When I met my wife, she was pretty much apolitical, but went along with the academic Left agenda. It sounds good, if you don’t think deeply about it, or about consequences. So when the subject of politics came up, and I slowly began to reveal my political leanings (as we came to trust one another), she was more bemused than anything else. Most politics doesn’t interest her.

    But when her family would rail about “stupid” Republicans, that began to irritate her. Those were my parents her folks were insulting. My brother. And me. I never argued, I just looked at her, and later, in private, asked her how that performance matched the “me so tolerant” self-descriptor of the Left.

    The more her parents went off, the better I looked. So my wife began asking me questions about what I believed, and why. And I told her.

    So she became a moderate Republican. And she intentionally listens to Limbaugh just to laugh at Leftists. Her parents are upset with me, because I “converted” her. The one time I spoke back to them about it, I simply said that their own prejudice and intolerance did that; I just sat and took it.

    Because the fact is, we love our partners, and hate to see them attacked or minimized.

    So that is how our “mixed” marriage went.

    I just wanted to chime in…because if I “only dated Republicans,” I don’t think I could have found many in academia.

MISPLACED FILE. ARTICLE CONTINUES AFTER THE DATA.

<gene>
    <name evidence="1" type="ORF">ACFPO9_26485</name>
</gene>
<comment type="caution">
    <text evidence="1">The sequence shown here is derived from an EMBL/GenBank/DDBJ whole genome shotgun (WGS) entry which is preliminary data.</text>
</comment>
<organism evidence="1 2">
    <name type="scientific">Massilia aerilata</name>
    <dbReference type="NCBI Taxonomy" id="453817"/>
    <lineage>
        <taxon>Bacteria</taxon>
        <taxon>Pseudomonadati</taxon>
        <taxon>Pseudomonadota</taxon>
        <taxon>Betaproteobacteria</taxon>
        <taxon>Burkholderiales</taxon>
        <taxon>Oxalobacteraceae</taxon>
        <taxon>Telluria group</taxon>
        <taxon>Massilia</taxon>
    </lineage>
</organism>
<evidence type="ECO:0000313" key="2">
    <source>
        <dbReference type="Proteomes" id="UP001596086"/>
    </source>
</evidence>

Simon Jester (7274ef)

  109. Women give men life and make life worth living. It was not politics I was chasing when younger. ;)

    nk (875f57)

  110. I don’t even want liberals in my country, much less my home. They are criminals, parasites and subjugators. Make war on liberals, not love.

    j curtis (20ebe0)

  111. Great comment, Simon.

    DRJ (a83b8b)

  112. My eldest daughter(recently divorced) announced;”You can change yourself and you can change your underwear; but you can’t change your spouse.”

    Bar Sinister (664312)

  113. It is not love that varies when it variation finds.

    nk (875f57)

  114. __________________________________________

    Eight hundred miles from Ms. Davis’s side, in Winston-Salem, N.C., Charles Rawlings is a neurosurgeon, attorney, deep-sea diver and published photographer.

    The MD portion of his mind probably has long emphasized that fat, and not sugar, is what’s really bad for obesity and nurturing illness, the legal portion of his thinking likely believes that lawsuits are rarely a case of ambulance chasing, and his photo-taking side probably deems that the artistes who create images like “Piss Christ” are super relevant and very creative. As for his fondness for deep-sea diving? I bet he has a suspicion that water levels above his head are higher because of…anthropogenic global warming!

    Genetics must definitely be the source of many humans’ political slant. Moreover, intelligence and common sense — or fundamental logic — should never be seen as somehow mutually inclusive.

    Dr. Rawlings is well past his teenage and college years, so I imagine his ideology hasn’t changed much during his lifetime. He’s yet one more example that leftism is intrinsic or inherent in a variety of people. His politics are a form of arrested maturity.

    Mark (66bba6)

  115. The New York Times is channeling Patterico.

    DRJ (a83b8b)

  116. What’s interesting about that NY Times article is it discusses how polar-opposite political spouses often try to resolve their differences and find common ground. That isn’t something I recall seeing discussed here at Patterico and it makes me wonder if many spouses really do that or if, instead, they do it but don’t admit it.

    DRJ (a83b8b)